Ohio Attorney General Dave Yost on Tuesday announced that the state is suing Norfolk Southern after a train carrying hazardous materials derailed and caught fire last month near East Palestine, requiring residents to temporarily evacuate and prompting ongoing environmental concerns.
Yost announced the lawsuit at a news conference Tuesday afternoon, WHIO-TV reported.
“Ohio shouldn’t have to bear the tremendous financial burden of Norfolk Southern’s glaring negligence,” he said, according to WHIO. “The fallout from this highly preventable incident may continue for years to come, and there’s still so much we don’t know about the long-term effects on our air, water and soil.”
In the 58-page lawsuit, filed Tuesday in the U.S. District Court for the Northern District of Ohio, officials called the derailment “entirely avoidable.” It was “the direct result of Norfolk Southern’s practice of putting its own profits above the health, safety, and welfare of the communities in which Norfolk Southern operates,” according to the suit.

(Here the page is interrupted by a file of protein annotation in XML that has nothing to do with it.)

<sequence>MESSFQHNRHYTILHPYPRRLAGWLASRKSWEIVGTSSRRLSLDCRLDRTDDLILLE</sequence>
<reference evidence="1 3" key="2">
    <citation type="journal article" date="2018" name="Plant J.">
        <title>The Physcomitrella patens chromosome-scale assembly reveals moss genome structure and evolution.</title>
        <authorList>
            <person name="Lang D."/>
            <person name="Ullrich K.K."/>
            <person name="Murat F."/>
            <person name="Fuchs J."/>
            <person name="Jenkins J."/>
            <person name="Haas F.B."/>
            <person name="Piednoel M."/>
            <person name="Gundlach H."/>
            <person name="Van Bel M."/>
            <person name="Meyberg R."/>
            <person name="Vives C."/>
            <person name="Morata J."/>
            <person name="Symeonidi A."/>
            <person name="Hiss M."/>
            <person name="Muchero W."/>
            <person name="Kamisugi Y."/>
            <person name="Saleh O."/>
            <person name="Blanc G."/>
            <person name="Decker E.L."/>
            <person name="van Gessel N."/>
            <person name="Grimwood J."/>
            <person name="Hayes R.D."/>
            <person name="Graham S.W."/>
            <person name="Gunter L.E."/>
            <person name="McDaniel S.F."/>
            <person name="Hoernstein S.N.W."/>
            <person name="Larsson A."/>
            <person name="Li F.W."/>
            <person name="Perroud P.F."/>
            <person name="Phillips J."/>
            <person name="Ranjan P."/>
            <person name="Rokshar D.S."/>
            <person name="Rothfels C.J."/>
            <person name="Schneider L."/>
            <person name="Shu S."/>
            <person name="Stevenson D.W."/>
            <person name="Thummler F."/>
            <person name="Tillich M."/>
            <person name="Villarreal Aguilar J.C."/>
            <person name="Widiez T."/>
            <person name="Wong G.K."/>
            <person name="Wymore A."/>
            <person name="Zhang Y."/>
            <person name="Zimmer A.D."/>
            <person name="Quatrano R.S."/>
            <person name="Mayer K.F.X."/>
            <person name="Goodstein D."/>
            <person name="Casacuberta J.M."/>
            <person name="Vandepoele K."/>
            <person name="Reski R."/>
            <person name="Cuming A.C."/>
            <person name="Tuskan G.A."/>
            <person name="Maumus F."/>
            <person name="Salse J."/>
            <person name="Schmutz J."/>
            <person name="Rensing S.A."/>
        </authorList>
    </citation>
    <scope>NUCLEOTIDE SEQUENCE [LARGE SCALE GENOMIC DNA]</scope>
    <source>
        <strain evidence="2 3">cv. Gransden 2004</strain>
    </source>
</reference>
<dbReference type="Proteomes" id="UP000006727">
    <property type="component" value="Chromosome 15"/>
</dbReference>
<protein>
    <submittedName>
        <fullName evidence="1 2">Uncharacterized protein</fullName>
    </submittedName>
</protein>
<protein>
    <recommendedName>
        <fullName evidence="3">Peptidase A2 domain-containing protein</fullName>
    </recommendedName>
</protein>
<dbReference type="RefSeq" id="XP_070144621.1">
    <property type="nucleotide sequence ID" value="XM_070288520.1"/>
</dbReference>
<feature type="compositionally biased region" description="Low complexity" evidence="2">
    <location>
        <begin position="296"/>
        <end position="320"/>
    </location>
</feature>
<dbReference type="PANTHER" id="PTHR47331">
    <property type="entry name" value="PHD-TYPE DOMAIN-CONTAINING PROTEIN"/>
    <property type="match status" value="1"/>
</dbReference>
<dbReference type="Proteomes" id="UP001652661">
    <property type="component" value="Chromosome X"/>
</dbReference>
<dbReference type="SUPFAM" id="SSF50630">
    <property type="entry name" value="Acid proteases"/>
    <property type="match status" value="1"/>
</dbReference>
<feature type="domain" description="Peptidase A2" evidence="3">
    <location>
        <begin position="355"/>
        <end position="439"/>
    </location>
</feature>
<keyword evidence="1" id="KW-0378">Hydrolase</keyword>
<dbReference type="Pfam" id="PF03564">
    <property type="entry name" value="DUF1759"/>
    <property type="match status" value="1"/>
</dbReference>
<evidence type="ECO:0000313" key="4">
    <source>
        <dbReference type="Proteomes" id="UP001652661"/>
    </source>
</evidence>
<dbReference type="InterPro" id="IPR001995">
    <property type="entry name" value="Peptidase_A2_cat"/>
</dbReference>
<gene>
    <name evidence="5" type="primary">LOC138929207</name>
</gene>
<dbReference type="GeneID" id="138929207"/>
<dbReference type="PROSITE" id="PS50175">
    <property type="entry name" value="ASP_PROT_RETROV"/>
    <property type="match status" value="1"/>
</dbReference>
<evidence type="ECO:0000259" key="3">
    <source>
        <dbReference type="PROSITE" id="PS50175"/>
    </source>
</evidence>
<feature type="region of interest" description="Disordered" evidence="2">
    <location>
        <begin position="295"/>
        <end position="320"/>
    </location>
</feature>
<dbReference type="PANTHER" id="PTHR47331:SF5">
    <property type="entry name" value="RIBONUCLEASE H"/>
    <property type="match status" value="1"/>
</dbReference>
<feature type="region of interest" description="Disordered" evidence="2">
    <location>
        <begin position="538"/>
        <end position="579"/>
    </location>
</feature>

Authorities asked a judge to force Norfolk Southern to pay damages and to foot the bill to monitor soil and groundwater contamination in the area around the site of the derailment.
Earlier, the head of the National Transportation Safety Board said the derailment was “100% preventable.” The agency is among those investigating the incident.
Just before 9 p.m. on Feb. 3, a Norfolk Southern train carrying toxic chemicals derailed near the Ohio-Pennsylvania border. Authorities said 38 cars derailed and 12 others were damaged by fire. Eleven of the derailed cars carried hazardous materials, officials said.
In its initial report, the NTSB said the train crew slowed the locomotive after an alarm went off, warning them to check a hot axle. Workers saw smoke and fire after an automatic emergency brake initiated and the train came to a stop. Surveillance video from a home nearby showed what appeared to be “a wheel bearing in the final stage of overheat failure” a short while before the derailment, the NTSB said.
Norfolk Southern CEO Alan Shaw apologized last week during a hearing of the Senate Committee on Environment and Public Works, The Associated Press reported.
“I’m terribly sorry for the impact this derailment has had on the folks of that community,” he said, according to the AP. “We’re going to be there for as long as it takes to help East Palestine thrive and recover.”
The Environmental Protection Agency has ordered Norfolk Southern to identify and clean any contaminated soil and water resources. The NTSB has also launched an investigation into the company’s culture and safety practices.
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